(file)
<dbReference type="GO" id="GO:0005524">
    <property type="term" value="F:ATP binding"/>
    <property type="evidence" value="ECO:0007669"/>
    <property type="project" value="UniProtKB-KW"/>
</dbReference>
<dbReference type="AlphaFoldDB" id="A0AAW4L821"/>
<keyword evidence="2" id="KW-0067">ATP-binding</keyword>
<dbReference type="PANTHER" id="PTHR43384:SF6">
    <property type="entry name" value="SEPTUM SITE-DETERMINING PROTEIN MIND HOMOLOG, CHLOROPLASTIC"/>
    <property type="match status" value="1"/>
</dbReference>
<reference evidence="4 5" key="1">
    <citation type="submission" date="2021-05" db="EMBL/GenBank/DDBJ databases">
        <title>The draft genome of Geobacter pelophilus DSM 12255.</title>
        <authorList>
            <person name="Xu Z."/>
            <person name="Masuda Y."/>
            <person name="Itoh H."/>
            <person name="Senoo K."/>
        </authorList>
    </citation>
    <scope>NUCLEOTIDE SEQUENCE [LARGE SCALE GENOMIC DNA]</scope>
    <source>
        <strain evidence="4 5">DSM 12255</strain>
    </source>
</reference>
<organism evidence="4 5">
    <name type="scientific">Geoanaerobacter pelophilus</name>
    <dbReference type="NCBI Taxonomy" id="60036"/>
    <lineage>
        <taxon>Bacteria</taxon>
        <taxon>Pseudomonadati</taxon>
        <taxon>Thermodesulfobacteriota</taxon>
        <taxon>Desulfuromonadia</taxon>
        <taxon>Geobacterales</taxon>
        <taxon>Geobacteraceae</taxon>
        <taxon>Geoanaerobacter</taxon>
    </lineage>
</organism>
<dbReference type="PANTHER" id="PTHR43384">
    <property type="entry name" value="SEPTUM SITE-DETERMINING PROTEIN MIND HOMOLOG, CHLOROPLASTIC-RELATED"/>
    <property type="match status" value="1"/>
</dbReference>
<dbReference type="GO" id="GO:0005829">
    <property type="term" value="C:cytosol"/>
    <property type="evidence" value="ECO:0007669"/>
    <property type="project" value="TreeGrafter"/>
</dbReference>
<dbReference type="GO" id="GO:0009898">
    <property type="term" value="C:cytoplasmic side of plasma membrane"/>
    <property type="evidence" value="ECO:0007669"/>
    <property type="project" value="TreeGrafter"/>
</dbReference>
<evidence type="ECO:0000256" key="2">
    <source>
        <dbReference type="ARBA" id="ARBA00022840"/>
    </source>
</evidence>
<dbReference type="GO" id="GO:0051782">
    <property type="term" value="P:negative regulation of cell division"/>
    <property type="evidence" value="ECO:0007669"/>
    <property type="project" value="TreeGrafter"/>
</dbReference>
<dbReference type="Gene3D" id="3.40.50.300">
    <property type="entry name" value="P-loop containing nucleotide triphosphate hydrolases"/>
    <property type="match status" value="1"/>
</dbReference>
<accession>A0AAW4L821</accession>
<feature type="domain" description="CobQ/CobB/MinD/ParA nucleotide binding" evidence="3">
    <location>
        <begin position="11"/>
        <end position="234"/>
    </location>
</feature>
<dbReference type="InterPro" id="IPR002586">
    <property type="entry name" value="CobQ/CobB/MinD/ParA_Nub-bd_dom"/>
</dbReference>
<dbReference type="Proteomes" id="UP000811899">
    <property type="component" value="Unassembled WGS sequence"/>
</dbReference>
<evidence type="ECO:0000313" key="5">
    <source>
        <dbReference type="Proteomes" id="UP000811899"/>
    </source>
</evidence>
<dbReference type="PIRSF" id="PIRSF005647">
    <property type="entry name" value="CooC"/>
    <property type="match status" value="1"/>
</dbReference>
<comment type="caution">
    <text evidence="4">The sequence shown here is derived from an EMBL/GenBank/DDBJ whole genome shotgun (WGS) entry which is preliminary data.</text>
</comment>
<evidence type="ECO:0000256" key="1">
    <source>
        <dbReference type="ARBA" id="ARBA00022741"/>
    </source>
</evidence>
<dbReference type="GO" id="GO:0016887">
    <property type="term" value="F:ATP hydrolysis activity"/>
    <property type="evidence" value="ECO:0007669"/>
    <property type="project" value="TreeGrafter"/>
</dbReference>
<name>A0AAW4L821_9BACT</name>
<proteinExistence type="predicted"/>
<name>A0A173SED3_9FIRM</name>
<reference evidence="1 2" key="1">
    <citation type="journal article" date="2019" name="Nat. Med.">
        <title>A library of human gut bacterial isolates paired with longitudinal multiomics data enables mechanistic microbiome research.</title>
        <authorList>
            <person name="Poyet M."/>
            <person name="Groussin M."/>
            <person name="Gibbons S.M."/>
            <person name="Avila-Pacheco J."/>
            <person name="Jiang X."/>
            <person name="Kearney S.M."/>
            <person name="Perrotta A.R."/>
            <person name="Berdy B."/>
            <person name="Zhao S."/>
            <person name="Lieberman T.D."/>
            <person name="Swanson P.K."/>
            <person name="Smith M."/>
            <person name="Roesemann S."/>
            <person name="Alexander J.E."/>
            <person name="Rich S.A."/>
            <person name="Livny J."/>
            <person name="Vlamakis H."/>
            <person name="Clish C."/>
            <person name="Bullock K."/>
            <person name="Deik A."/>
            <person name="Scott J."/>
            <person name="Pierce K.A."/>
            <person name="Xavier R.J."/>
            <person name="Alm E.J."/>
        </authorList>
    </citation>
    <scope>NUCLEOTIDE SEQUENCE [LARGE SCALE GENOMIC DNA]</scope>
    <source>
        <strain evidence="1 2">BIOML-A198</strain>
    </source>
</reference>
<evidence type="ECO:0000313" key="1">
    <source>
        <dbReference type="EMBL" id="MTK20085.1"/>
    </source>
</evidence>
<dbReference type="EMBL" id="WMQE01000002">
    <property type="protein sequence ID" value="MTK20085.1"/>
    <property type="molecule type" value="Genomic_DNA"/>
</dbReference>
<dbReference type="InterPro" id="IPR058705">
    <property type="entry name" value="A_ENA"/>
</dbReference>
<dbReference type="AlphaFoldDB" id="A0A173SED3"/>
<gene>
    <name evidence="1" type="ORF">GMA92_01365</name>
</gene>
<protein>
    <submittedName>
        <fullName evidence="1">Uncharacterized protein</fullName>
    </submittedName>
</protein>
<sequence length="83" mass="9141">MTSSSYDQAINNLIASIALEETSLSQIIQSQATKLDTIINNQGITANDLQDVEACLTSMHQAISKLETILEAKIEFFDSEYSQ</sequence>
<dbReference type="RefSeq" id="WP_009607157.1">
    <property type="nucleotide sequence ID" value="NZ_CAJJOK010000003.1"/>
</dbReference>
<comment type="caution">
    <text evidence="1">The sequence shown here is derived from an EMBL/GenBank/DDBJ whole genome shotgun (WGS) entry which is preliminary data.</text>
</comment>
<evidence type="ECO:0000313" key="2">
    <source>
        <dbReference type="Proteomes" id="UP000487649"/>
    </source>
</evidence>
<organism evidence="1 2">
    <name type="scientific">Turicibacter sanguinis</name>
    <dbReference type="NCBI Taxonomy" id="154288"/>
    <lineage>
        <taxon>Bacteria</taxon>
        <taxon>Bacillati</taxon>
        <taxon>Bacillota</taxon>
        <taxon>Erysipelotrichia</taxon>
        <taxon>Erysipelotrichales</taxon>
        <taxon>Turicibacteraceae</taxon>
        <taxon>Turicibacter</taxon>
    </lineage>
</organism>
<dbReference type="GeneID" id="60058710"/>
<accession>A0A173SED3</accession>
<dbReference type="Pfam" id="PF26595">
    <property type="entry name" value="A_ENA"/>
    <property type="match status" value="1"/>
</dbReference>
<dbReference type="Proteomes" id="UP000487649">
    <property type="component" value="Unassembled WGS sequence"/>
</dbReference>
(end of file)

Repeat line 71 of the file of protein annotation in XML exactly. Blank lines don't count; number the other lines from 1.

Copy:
        <begin position="11"/>